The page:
Next we need to update the metadata table each time a row is inserted/updated/deleted. For that we will add triggers on Customer table. We will create 3 triggers, one each for Insert, Update and Delete. Lets take a look at the insert trigger.
CREATE TRIGGER [dbo].[customer_insert_trigger]
— Insert statements for trigger here
insert into CustomerMetadata (id, sync_row_is_tombstone,sync_create_peer_key, sync_create_peer_timestamp, sync_update_peer_key, sync_update_peer_timestamp)
select id, 0,0,@@DBTS+1,0,@@DBTS+1 from inserted
Since in Sync, ‘0’ is the id for the current peer we enter 0 as the create/update key. Similarly we enter 0 for the tombstone column denoting that it is not a tombstone row.
The update trigger is much simpler. In case of updated we only need to update the update key (will always be 0 denoting current peer) and update timestamp.
CREATE TRIGGER [dbo].[customer_update_trigger]
— Insert statements for trigger here
set sync_update_peer_key = 0,
sync_update_peer_timestamp = @@DBTS +1
from CustomerMetadata meta join inserted i on i.id = meta.id
Finally the delete trigger will set the tombstone column to 1 (in addition to modifying the update key/timestamp pair).
CREATE TRIGGER [dbo].[customer_delete_trigger]
— Insert statements for trigger here
set sync_row_is_tombstone = 1,
sync_update_peer_key = 0,
sync_update_peer_timestamp = @@DBTS+1
from CustomerMetadata meta join deleted i on i.id = meta.id
Create the above tables, triggers in SampleDb1 and SampleDb2 databases. Next we are ready to configure DbSyncProvider’s for each of these endpoints. For starters purpose we will just sync in one direction, i.e SampleDb1 -> SampleDb2. I use this example as opposed to discussing a two way sync as I want to list the specific properties that needs to be set for a “source” vs “destination” provider.
Step 4. Configure Source DbSyncProvider
Lets start by creating a DbSyncProvider object and pass the connection string for SampleDb1. Since we are using Decoupled metadata table we will set the ChangeTracking property on the provider. to ChangeTrackingModel.Decoupled.
Next, create a DbSyncAdapter for Customer table.
Each DbSyncAdapter needs to know the list of Id columns whose value it will use to create a unique SyncId for each row metadata. In our case we will add column “Id” to the RowIdColumns collection. Next the only command that this DbSyncAdapter needs to provide is the SelectIncrementalChanges command. This will return the rows that have been modified/added/deleted since the destination provider last sync’d.
As you can see we specify the SyncMinTimestamp metadata column as an input parameter. This input parameter would be dynamically filled by the provider. The value is computed by merging the local knowledge with the remote knowledge information returned by the destination provider for GetSyncBatchParamters() method call. The above select command will return all new/updated and deleted rows as well. Next we tell the DbSyncAdapter the names of the tracking columns which represent the TombStone flag and the last change timestamp for the row. DbSyncProvider will populate the IsTombstone property on SyncRowMetadata with the value returned from the IsTombstoneColumn and remove the tracking columns from the DataSet returned to the destination provider.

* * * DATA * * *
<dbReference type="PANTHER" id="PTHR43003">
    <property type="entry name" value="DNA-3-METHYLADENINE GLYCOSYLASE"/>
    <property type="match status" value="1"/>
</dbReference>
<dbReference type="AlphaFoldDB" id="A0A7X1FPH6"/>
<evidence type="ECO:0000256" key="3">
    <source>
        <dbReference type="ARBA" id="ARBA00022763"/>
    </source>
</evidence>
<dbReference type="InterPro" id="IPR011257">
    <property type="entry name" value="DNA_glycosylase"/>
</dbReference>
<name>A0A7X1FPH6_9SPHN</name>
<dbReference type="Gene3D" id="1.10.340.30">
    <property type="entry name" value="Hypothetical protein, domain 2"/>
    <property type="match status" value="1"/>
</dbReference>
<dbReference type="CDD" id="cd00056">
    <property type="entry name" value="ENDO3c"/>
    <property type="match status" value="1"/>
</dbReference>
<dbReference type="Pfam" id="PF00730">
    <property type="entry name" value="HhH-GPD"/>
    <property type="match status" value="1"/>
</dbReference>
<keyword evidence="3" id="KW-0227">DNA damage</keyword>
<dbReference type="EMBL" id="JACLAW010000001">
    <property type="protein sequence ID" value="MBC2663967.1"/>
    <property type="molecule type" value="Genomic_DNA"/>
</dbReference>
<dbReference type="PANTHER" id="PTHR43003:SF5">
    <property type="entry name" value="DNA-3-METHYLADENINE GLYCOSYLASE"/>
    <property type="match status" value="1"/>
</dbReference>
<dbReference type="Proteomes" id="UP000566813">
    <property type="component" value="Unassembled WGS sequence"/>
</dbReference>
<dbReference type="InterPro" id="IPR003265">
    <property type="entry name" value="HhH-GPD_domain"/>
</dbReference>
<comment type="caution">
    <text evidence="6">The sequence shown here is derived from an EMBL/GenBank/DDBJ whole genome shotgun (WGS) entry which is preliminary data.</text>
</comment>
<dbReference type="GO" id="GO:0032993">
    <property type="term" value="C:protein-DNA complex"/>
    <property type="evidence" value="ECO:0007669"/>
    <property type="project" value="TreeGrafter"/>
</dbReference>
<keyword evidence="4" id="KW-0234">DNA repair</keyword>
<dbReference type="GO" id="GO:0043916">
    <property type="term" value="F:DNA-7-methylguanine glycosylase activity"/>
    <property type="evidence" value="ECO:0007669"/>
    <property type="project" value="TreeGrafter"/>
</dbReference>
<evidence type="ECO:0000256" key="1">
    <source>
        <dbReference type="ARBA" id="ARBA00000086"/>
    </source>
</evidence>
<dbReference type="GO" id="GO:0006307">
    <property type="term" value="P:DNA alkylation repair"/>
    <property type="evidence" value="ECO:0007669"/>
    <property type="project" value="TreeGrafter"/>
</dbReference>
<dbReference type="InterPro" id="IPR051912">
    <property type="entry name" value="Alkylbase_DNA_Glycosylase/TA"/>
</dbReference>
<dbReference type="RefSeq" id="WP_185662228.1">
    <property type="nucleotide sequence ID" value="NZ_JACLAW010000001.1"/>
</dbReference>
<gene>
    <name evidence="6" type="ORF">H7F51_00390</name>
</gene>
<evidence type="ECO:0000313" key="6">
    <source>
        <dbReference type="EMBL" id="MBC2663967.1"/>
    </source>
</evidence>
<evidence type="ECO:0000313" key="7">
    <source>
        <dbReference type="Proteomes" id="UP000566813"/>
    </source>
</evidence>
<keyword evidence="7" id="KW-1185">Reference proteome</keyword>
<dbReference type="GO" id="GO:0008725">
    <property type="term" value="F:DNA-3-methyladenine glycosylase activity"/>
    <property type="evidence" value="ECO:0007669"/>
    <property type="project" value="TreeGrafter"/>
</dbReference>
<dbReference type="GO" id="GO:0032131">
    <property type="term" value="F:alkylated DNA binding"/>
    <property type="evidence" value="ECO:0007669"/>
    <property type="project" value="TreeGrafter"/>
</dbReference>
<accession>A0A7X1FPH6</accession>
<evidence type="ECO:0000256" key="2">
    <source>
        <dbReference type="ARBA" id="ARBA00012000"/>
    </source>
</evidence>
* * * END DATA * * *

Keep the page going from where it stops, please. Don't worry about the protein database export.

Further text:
Finally add the DbSyncAdapter to the providers collection.
Next we need to specify Scope commands on the provider.
Step 5. Specify Synchronization Scope commands
Each DbSyncProvider needs certain commands to figure out the current timestamp of the database and to read/update scope information.
We need to set the following 3 properties on DbSyncProvider to enable reading timestamp and scope information.
DbSyncProvider.SelectNewTimestampProvider: This command will enable the provider to determine the current timestamp of the provider (in our sample it will be the current transaction count). Runtime will look for the timestamp in the DbSyncSession.SyncNewTimestamp metadata column so we will specify an output parameter in our query.
This command will be used by the provider to select the data knowledge and cleanup knowledge that this provider knows about for this scope. We will retrieve the required information from the query as output parameters. The required output parameters are DbSyncSession.SyncScopeId, SyncScopeKnoeledge, SyncScopeCleanupKnowledge and SyncScopeTimestamp.
This command will be used by the destination provider to update knowledge and cleanup information each time the provider completes a successful sync from a remote provider. This command is also used when users calls DbSyncProvider.CleanupMetadata() function.
The runtime will make sure that it passes the right values for all the input parameters. We need to pass the rowcount back to the system in SyncRowCount metadata parameter so that the runtime can detect when update of the scope fails.
Finally configure the source DbSyncProvider with the above three commands.
Thats it. SampleDb1 is now configured to be a DownloadOnly source provider.
Step 6. Configure Destination DbSyncProvider
Next we need to create DbSyncProvider representing SampleDb2 database. For this we will create a DbSyncProvider and add the scope specific commands we added in step 4 and 5. Since the database schemas are same we will reuse the same SqlCommands.
Then we create a DbSyncAdapter for table Customer.